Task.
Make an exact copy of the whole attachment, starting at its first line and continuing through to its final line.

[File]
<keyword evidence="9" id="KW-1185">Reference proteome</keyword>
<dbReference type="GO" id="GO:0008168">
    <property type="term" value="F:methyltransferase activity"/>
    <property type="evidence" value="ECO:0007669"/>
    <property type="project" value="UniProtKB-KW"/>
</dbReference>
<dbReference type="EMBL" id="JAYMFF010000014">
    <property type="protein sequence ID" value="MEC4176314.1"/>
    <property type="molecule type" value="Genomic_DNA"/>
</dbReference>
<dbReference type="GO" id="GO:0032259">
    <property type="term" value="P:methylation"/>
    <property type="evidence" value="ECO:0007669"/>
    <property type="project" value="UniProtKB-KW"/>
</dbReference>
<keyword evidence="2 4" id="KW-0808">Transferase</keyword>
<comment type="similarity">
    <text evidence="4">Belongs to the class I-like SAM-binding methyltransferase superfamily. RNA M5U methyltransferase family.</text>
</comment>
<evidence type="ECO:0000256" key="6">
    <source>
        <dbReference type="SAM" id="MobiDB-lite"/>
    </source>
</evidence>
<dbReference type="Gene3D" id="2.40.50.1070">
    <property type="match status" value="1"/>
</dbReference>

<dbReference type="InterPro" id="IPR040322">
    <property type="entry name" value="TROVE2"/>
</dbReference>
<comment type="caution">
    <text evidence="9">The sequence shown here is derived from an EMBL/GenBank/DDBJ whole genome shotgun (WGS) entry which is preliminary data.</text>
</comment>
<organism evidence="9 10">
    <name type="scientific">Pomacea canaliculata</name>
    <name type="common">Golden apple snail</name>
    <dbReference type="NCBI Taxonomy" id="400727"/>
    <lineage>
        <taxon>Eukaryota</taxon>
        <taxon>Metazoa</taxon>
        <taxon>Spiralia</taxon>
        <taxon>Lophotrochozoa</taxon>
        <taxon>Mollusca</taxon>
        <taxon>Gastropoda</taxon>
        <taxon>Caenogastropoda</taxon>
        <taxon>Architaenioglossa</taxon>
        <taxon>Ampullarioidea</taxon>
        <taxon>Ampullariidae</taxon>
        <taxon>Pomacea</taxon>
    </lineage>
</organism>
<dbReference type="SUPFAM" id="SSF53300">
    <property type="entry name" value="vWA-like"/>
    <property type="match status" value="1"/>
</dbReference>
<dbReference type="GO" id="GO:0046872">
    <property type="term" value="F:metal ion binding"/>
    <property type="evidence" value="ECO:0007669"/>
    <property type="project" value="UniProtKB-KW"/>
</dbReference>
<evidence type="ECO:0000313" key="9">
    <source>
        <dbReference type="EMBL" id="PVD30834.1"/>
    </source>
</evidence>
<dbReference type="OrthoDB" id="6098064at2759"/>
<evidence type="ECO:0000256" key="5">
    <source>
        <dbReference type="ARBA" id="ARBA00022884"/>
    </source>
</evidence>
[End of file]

<keyword evidence="9" id="KW-1185">Reference proteome</keyword>
<dbReference type="GO" id="GO:0008168">
    <property type="term" value="F:methyltransferase activity"/>
    <property type="evidence" value="ECO:0007669"/>
    <property type="project" value="UniProtKB-KW"/>
</dbReference>
<dbReference type="EMBL" id="JAYMFF010000014">
    <property type="protein sequence ID" value="MEC4176314.1"/>
    <property type="molecule type" value="Genomic_DNA"/>
</dbReference>
<dbReference type="GO" id="GO:0032259">
    <property type="term" value="P:methylation"/>
    <property type="evidence" value="ECO:0007669"/>
    <property type="project" value="UniProtKB-KW"/>
</dbReference>
<keyword evidence="2 4" id="KW-0808">Transferase</keyword>
<comment type="similarity">
    <text evidence="4">Belongs to the class I-like SAM-binding methyltransferase superfamily. RNA M5U methyltransferase family.</text>
</comment>
<evidence type="ECO:0000256" key="6">
    <source>
        <dbReference type="SAM" id="MobiDB-lite"/>
    </source>
</evidence>
<dbReference type="Gene3D" id="2.40.50.1070">
    <property type="match status" value="1"/>
</dbReference>

<dbReference type="InterPro" id="IPR040322">
    <property type="entry name" value="TROVE2"/>
</dbReference>
<comment type="caution">
    <text evidence="9">The sequence shown here is derived from an EMBL/GenBank/DDBJ whole genome shotgun (WGS) entry which is preliminary data.</text>
</comment>
<organism evidence="9 10">
    <name type="scientific">Pomacea canaliculata</name>
    <name type="common">Golden apple snail</name>
    <dbReference type="NCBI Taxonomy" id="400727"/>
    <lineage>
        <taxon>Eukaryota</taxon>
        <taxon>Metazoa</taxon>
        <taxon>Spiralia</taxon>
        <taxon>Lophotrochozoa</taxon>
        <taxon>Mollusca</taxon>
        <taxon>Gastropoda</taxon>
        <taxon>Caenogastropoda</taxon>
        <taxon>Architaenioglossa</taxon>
        <taxon>Ampullarioidea</taxon>
        <taxon>Ampullariidae</taxon>
        <taxon>Pomacea</taxon>
    </lineage>
</organism>
<dbReference type="SUPFAM" id="SSF53300">
    <property type="entry name" value="vWA-like"/>
    <property type="match status" value="1"/>
</dbReference>
<dbReference type="GO" id="GO:0046872">
    <property type="term" value="F:metal ion binding"/>
    <property type="evidence" value="ECO:0007669"/>
    <property type="project" value="UniProtKB-KW"/>
</dbReference>
<evidence type="ECO:0000313" key="9">
    <source>
        <dbReference type="EMBL" id="PVD30834.1"/>
    </source>
</evidence>
<dbReference type="OrthoDB" id="6098064at2759"/>
<evidence type="ECO:0000256" key="5">
    <source>
        <dbReference type="ARBA" id="ARBA00022884"/>
    </source>
</evidence>